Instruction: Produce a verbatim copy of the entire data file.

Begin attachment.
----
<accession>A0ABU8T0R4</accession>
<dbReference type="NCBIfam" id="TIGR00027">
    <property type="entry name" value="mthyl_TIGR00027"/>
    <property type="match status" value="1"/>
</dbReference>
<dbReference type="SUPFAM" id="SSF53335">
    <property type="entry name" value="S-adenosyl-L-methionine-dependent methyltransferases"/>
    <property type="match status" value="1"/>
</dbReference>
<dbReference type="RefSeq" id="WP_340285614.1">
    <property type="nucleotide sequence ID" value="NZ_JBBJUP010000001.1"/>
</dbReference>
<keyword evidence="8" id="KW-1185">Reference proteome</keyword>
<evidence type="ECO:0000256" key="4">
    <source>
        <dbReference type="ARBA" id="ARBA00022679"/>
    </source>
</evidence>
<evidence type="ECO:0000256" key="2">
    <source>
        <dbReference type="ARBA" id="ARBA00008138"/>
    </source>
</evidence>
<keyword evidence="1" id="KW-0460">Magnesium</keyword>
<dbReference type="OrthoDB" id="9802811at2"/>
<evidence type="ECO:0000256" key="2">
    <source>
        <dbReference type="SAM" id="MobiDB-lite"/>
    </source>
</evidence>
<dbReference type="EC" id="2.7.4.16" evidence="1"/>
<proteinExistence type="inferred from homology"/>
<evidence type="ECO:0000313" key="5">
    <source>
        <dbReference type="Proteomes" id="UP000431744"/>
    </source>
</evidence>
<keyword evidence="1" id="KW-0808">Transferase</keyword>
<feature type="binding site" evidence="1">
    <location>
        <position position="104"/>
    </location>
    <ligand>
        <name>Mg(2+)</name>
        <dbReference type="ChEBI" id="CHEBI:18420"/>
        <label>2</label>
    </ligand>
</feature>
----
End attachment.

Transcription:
<accession>A0ABU8T0R4</accession>
<dbReference type="NCBIfam" id="TIGR00027">
    <property type="entry name" value="mthyl_TIGR00027"/>
    <property type="match status" value="1"/>
</dbReference>
<dbReference type="SUPFAM" id="SSF53335">
    <property type="entry name" value="S-adenosyl-L-methionine-dependent methyltransferases"/>
    <property type="match status" value="1"/>
</dbReference>
<dbReference type="RefSeq" id="WP_340285614.1">
    <property type="nucleotide sequence ID" value="NZ_JBBJUP010000001.1"/>
</dbReference>
<keyword evidence="8" id="KW-1185">Reference proteome</keyword>
<evidence type="ECO:0000256" key="4">
    <source>
        <dbReference type="ARBA" id="ARBA00022679"/>
    </source>
</evidence>
<evidence type="ECO:0000256" key="2">
    <source>
        <dbReference type="ARBA" id="ARBA00008138"/>
    </source>
</evidence>
<keyword evidence="1" id="KW-0460">Magnesium</keyword>
<dbReference type="OrthoDB" id="9802811at2"/>
<evidence type="ECO:0000256" key="2">
    <source>
        <dbReference type="SAM" id="MobiDB-lite"/>
    </source>
</evidence>
<dbReference type="EC" id="2.7.4.16" evidence="1"/>
<proteinExistence type="inferred from homology"/>
<evidence type="ECO:0000313" key="5">
    <source>
        <dbReference type="Proteomes" id="UP000431744"/>
    </source>
</evidence>
<keyword evidence="1" id="KW-0808">Transferase</keyword>
<feature type="binding site" evidence="1">
    <location>
        <position position="104"/>
    </location>
    <ligand>
        <name>Mg(2+)</name>
        <dbReference type="ChEBI" id="CHEBI:18420"/>
        <label>2</label>
    </ligand>
</feature>